He also insisted on paying all employees well —— actually the wage rates were higher at his plant than anywhere else in the county. The unions tried every few years to win the representation of his workers. But every attempt failed because he already provided more benefits than their collective bargaining could promise. Many of the line workers stayed with his company their entire working careers.  While all the foremen and the company officers were well regarded, no one ever captured hearts like Mr. Ralph did.

Mary and Ralph had no delusions of grandeur, i.e., changing the world or even amassing a fortune. Each, at one time had desperately needed money to pay their own basic expenses. Each one found a way to control the amount of money coming in – that is, they looked for and chose a form of entrepreneurship. Both admired generous people and both patterned their actions after their mentors. 

Neither Mary nor Ralph gave a flip about whether their new friends at the club or the new members of their boards approved of them, their family, or the way they lived their lives. Each one just kept doing the next right thing whether it was paying for someone else’s kid go to college,  quietly buying a new transmission for an employee’s old car, or improving the distribution process for products.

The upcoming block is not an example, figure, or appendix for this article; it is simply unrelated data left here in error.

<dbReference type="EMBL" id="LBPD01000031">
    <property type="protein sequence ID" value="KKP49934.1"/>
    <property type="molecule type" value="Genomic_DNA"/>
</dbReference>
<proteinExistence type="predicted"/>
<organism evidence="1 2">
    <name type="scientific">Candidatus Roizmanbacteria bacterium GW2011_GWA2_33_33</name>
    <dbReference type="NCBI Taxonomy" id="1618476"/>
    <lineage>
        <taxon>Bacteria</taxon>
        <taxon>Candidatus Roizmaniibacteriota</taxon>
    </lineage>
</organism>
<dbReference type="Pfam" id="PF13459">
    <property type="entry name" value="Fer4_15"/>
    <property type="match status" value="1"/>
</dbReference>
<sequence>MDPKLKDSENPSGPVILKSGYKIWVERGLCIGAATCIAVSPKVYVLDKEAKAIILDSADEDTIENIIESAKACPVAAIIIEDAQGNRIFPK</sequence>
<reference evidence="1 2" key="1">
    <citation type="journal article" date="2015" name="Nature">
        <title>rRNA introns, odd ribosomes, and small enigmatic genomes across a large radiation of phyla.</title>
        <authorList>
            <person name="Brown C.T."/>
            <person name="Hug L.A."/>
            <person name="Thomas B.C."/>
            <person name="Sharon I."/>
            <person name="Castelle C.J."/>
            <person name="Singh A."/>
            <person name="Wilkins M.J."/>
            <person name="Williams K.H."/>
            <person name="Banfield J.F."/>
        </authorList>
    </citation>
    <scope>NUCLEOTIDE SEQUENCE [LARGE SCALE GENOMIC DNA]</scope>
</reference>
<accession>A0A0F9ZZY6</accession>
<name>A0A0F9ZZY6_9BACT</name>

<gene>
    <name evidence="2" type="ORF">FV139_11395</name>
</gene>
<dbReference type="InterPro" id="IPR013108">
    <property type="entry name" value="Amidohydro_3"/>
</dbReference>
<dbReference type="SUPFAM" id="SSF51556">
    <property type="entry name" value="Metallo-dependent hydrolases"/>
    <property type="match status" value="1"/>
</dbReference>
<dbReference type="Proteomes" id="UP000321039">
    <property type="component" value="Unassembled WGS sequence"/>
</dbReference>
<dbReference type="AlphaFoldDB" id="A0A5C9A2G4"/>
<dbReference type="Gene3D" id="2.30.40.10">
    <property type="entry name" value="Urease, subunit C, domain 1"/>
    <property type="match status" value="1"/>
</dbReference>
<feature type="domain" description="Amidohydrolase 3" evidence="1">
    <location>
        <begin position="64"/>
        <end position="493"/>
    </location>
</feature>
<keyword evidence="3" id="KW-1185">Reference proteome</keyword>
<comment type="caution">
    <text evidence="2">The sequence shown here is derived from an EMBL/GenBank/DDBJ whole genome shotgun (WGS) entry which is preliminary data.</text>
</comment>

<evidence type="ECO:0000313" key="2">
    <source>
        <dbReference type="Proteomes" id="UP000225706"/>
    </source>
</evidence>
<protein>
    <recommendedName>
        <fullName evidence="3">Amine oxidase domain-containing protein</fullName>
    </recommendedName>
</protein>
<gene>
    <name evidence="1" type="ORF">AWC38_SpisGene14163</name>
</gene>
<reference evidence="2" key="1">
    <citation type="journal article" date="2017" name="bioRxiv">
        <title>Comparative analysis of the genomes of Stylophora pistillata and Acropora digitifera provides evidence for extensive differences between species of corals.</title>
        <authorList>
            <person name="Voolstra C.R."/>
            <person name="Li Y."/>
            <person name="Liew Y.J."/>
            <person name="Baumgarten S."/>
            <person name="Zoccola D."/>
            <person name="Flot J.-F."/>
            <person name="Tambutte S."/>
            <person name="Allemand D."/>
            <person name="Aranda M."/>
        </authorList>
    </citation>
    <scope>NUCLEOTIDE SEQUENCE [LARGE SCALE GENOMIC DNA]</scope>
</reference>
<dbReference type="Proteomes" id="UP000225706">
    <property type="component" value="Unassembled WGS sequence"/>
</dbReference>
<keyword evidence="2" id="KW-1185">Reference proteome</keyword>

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Toward the end of the party, when even the host and hostess relax because the Eastern Dudes had decided that Texas hospitality was far more entertaining and more gracious than they had ever imagined

Copyright 2018 by Kaye Fairweather

Final installment of this particular series.

 

 

 

 

America Is Beautiful! Happy #242 Birthday !

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O beautiful for spacious skies,
For amber waves of grain,
For purple mountain majesties
Above the fruited plain!
America! America! God shed His grace on thee,
And crown thy good with brotherhood
From sea to shining sea.

America is unique in the history of the world. It is a beautiful country filled with beautiful people, accomplishing beautiful feats. Although quite imperfect, there persists a thread of greatness in the U.S. that still attracts more would-be immigrants than it can possibly accept. 

Unlike countries tied together by common blood lines, the United States is a different model tied together by the principles of natural law. Our raison d’être is established in the Declaration of Independence. Every subsequent law implements the fact that all men, whatever differences they may have in skin color, talents, ancestry, wealth, or intelligence are created equal. That is, each one is entitled to equality of respect and opportunity, but not the equality of circumstances.